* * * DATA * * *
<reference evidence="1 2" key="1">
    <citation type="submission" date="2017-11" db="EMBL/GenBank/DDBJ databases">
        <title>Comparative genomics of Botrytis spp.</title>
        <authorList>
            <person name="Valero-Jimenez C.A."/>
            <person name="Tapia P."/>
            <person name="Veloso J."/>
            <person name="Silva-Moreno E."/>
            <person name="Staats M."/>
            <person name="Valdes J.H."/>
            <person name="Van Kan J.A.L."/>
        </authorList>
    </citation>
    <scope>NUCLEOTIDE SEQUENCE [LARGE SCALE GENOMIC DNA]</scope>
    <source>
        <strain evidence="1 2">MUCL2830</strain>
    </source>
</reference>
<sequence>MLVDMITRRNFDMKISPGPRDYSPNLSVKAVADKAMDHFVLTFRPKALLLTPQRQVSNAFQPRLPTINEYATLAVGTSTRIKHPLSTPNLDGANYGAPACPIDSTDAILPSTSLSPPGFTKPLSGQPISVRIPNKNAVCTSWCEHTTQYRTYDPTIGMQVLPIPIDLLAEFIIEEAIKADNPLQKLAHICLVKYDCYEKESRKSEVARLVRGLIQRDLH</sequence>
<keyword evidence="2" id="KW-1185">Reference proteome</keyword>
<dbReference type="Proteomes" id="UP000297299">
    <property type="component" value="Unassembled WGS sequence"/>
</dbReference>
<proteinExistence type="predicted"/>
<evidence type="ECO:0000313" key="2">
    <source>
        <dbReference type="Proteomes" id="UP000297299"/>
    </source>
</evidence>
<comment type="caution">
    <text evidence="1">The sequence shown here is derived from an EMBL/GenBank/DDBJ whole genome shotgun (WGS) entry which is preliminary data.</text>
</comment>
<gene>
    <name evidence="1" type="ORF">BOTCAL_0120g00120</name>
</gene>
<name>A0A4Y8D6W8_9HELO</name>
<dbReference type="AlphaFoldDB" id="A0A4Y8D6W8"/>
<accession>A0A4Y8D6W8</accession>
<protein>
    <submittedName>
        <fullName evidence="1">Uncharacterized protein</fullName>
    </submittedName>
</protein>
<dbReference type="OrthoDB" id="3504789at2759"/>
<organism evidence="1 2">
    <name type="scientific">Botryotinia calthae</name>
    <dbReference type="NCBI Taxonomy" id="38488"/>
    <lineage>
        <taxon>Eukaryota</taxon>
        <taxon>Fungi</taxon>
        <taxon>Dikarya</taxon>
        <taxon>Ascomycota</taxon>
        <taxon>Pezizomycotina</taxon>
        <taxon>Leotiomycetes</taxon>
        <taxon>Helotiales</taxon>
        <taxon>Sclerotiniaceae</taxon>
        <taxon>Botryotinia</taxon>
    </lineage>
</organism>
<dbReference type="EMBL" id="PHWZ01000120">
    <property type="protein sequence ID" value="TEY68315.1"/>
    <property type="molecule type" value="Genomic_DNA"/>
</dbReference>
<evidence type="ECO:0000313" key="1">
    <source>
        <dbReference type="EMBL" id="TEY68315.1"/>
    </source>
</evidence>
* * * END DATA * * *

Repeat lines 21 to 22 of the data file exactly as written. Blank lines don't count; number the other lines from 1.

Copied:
<dbReference type="Proteomes" id="UP000297299">
    <property type="component" value="Unassembled WGS sequence"/>